Home > Essays > Risk Assessment
Published: Sun Jul 1 2007
Diego Isaias Hernández Méndez, El Fracoso de los Texeles / The Failure of the Church Women (detail), 2004, oil on canvas. Arte Maya Tz’utujil Collection.
Risk Assessment

By [showing] close-ups of the things around us, by focusing on hidden details of familiar objects, by exploring commonplace milieus under the ingenious guidance of the camera…film, on the one hand, extends our comprehension of the necessities which rule our lives; on the other hand, it manages to assure us of an immense and unexpected field of action. —Walter Benjamin

He pushes the coaster, a circle of corkboard within a circle of clear plastic, across his desk. I lift my mug of tea and place it on the coaster. We exchange no words on this point. I understand, however, I have entered an office where objects demand respect. The material world matters here particularly. A freshly polished desk shall remain freshly polished. Investments are being protected.


[T]he detail which interests me is not, or at least is not strictly, intentional, and probably must not be so. . . . —Roland Barthes

Second meeting: he grasps my hand and pumps. He mistakenly calls me Lori. Allison, I correct him. His hand is warm and dry; it makes a papery sound as he withdraws it from mine, admitting embarrassment. I once knew a Lori Schuette back in college. Must have written you down in my appointment book wrong. I forgive him, confessing that in the middle of class I often forget a student’s name; it slips from my mind and rests on the tip of my tongue, a word in limbo or perhaps purgatory, waiting for consciousness to redeem it.


A framed chart hangs on the wall behind where he seats me. Textbook material. Econ 101. The y-axis measures growth and loss; the x-axis, time. It begins with the birth of the stock market and runs up to the present. The green and blue lines climb from left to right, not smoothly. 1929 marked a bad turn, a precipice, the sheer face of a concrete skyscraper from which men threw themselves out of windows. There are other busts and booms, but none so dramatic. The green and blue lines are lightening, striking from east to west. He assures me that power lies in the future. If you can weather the storm, time has shown investments will grow. Except, he adds, in the case of a complete economic catastrophe. In which case, nothing matters anyway.

Insurance is not the same thing as assurance.

Investments are never risk free.


How much do you want to live off of when you retire? He has asked me to think about it. He has asked me to consider adding a whole life insurance policy to the term policies I have through the university where I teach. He has mentioned Roth IRAs. These are investment strategies. Risk, he implies, is not something simply to insure myself against; it is also an opportunity for growth.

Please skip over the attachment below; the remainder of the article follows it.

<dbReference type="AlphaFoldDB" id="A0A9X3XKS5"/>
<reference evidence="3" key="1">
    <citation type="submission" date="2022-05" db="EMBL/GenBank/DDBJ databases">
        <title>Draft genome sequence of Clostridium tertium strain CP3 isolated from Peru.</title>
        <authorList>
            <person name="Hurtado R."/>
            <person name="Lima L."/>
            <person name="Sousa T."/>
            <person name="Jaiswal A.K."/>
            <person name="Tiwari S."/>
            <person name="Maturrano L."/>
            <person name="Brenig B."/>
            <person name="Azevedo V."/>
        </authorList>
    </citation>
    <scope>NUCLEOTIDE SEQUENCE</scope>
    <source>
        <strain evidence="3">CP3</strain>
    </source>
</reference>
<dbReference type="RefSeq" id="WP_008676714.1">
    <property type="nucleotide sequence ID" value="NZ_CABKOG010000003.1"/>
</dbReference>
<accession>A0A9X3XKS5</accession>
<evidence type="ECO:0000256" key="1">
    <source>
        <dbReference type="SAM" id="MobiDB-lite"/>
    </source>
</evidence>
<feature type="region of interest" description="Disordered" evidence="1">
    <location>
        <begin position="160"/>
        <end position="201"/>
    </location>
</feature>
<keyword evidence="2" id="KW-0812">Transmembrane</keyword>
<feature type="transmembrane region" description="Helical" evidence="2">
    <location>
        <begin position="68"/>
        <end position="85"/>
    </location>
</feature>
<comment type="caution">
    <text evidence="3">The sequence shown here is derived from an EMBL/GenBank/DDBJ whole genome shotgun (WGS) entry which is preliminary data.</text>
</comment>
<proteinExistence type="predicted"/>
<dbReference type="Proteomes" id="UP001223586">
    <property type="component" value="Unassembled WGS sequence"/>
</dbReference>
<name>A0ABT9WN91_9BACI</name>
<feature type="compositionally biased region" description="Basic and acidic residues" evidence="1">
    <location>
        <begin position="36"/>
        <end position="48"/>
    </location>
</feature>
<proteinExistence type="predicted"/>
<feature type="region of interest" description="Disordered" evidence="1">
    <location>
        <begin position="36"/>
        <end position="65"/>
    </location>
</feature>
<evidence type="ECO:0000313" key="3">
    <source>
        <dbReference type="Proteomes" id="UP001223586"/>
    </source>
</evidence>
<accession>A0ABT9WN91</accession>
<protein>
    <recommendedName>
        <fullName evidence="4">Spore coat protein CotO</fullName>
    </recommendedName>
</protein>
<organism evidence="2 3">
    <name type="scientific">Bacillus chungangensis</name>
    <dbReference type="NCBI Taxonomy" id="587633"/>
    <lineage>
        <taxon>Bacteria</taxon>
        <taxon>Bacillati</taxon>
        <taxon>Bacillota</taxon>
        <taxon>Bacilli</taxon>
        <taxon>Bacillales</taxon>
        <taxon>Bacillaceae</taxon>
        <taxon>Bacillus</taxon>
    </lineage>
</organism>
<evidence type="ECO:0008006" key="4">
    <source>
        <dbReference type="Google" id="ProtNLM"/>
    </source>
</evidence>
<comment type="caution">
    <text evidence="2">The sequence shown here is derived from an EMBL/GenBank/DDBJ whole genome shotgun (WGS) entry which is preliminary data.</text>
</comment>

My head swims. I do not know the answer to his question. I never expected these choices when, three weeks earlier, I’d come home to find the red light flashing on my answering machine. Hi, sweetie. It’s Dad. Your mom and I . . . well, when you were little, we took out life insurance policies on all you kids, and we’ve decided it’s time for you to take over the payments or decide what you want to do with it. I put everything in the mail. Call me when it arrives.

These last fifteen years, I have stood on the outskirts of the middle class American dream, not making enough money to pay taxes, keeping my hands clean. Now, with a salaried job, I stand in the heartland, and the soil under my nails smells strangely familiar.


[I]t is of a detail that I asked for the revelatory ecstasy. . . . I searched for the freshness of a reading in [my] relationship to the detail. . . . —Jacques Derrida

I’m taking pleasure in the thought of numbers growing, money birthing more money, parthenogenesis, the magic of mathematics where rules wind up in paradoxes and eventually in universes where 2 + 2 = 5.

We’ve invented numbers—symbols to quantify, to equate, to resolve a complicated world into patterns. Numbers compress; they render the large small, perhaps (if we’re lucky) manageable. They look simple, orderly—1 2 3 4 5—innocent even, morally neutral. What harm, a number?


Here the patient broke off, got up from the sofa, and begged me to spare him the recital of the details. —Sigmund Freud

•  2002: 15.2% of the US population had no health insurance coverage
•  2003: 13.5 million households were “uncertain of having, or unable to acquire” enough food
•  2004: 37 million Americans lived in poverty

Today he wears a navy tie with red polka dots. Each time he leans back in his chair, he smoothes the tie out. He lifts and runs it through his fingers so that it lies satisfactorily over his belly. Then, he launches into a story. How he himself decided to quit smoking the day the university president, his boss at the time, walked into his office the very same moment he took a huge drag from his cigarette. He had no choice but to exhale right as he shook the president’s hand. Strange indeed to see oneself through another’s eyes. So often the insight arrives through shame.


If the great things in life are easy to understand, simple to describe, its petty incidents require endless details. —Honoré de Balzac